U.S. Army raids Saddam strongholds to capture weapons

Monday, June 16, 2003

The U.S. Army has launched an offensive to capture weapons from Sunni insurgents believed loyal to deposed President Saddam Hussein.

The offensive has focused on Faluja, the center of Sunni unrest in western Iraq. On Sunday, army troops, tanks and helicopters raided suspected insurgency strongholds in the city, 50 kilometers west of Baghdad, Middle East Newsline reported.

The U.S. operation, called Spartan Scorpion, has been described as a crackdown to seize unauthorized weapons and insurgents throughout Iraq. More than 1,300 U.S. troops from the army's 3rd Infantry Division's 2nd Brigade are participating in the Faluja operation, regarded as the first stage of the campaign. Other Iraqi towns were also raided over the weekend.

Officials said the insurgency strongholds in Faluja included 16 buildings where Sunni insurgents were said to have stockpiled weapons for use against U.S. forces. They said the operation had been timed to take place within hours after the termination of an amnesty for Iraqis who agreed to surrender heavy weapons.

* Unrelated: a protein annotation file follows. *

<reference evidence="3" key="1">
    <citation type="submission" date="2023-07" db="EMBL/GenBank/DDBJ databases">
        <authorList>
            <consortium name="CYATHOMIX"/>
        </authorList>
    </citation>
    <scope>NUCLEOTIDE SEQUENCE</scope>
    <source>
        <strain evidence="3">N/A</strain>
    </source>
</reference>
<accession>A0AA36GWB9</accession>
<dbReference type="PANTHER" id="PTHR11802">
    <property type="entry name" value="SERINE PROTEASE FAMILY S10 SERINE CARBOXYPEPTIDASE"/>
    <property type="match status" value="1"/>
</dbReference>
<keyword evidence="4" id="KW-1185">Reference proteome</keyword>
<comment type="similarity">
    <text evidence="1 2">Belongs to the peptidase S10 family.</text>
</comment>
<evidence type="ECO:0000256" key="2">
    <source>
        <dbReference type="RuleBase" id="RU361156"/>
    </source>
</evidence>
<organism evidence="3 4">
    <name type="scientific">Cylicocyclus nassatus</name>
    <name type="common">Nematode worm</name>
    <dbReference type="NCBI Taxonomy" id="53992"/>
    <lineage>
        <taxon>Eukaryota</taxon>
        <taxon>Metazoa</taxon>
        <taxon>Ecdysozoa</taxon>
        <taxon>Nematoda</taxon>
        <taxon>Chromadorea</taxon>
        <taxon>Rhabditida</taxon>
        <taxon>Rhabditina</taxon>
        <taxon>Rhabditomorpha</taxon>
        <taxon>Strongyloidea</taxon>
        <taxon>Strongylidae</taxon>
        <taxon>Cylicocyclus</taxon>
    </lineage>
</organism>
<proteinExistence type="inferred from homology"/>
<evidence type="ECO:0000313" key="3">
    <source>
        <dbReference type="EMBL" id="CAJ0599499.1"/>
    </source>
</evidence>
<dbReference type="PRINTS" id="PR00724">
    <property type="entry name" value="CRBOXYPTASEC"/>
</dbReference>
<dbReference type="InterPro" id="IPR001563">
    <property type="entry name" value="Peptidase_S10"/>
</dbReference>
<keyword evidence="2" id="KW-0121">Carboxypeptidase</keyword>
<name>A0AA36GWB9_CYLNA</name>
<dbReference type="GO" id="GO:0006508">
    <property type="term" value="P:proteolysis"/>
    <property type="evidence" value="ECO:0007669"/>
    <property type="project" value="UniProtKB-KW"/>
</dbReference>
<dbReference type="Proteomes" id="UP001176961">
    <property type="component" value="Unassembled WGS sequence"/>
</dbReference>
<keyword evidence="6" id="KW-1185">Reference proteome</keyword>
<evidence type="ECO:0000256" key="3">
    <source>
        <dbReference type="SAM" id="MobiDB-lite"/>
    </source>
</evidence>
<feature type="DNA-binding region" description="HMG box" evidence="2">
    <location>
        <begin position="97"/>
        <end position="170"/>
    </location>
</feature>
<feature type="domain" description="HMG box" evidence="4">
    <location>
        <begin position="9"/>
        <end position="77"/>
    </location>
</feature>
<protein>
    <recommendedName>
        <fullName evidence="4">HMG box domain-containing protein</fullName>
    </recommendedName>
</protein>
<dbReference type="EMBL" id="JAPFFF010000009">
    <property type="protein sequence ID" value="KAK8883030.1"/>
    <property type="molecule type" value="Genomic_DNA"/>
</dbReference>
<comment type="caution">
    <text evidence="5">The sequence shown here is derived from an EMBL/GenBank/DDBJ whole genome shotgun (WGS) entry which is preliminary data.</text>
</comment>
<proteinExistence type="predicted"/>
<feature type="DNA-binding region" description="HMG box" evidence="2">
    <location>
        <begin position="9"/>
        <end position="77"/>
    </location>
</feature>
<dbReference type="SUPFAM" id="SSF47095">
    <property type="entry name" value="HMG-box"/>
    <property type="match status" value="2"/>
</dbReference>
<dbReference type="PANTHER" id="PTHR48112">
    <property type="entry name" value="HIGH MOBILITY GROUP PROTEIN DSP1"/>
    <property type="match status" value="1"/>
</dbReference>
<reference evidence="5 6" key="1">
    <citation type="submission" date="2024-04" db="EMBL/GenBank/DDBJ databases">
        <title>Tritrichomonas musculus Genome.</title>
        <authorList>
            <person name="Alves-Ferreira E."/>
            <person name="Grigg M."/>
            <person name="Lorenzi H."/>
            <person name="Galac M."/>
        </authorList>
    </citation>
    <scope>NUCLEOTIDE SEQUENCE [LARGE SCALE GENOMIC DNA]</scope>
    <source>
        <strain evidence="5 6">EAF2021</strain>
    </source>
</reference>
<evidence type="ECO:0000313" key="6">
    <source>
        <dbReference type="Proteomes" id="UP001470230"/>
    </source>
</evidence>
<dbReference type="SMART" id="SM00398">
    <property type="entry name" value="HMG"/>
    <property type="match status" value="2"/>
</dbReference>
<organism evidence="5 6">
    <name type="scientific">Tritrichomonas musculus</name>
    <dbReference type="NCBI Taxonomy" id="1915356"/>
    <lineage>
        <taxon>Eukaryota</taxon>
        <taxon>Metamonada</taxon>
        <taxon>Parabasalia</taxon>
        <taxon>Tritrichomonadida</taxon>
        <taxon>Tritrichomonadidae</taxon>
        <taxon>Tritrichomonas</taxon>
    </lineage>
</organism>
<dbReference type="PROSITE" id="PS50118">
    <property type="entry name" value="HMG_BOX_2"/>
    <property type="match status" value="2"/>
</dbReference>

"We wanted to focus on the people providing the resources and the command and control, and I think we did that," Col. David Perkins, commander of the 2nd Brigade, said.

Later, the chairman of the U.S. Joint Chiefs of Staff, Gen. Richard Myers, said five Iraqi groups are behind the anti-U.S. attacks. Myers said all of the groups are believed connected to the deposed Ba'ath Party.

The army operation was the second in a week in western Iraq. Last week, the Third Division launched Operation Peninsula Strike in an attempt to flush out Sunni insurgents.

About 400 people were said to have been captured. They included former Iraqi generals.

Over the weekend, the U.S. military continued to sustain insurgency strikes. Iraqi gunners fired mortars that struck the headquarters of the U.S. military in Ramadi, west of Baghdad.

Near Balad, north of Baghdad, Sunni insurgents ambushed a U.S. convoy on Sunday. Several U.S. soldiers were injured.

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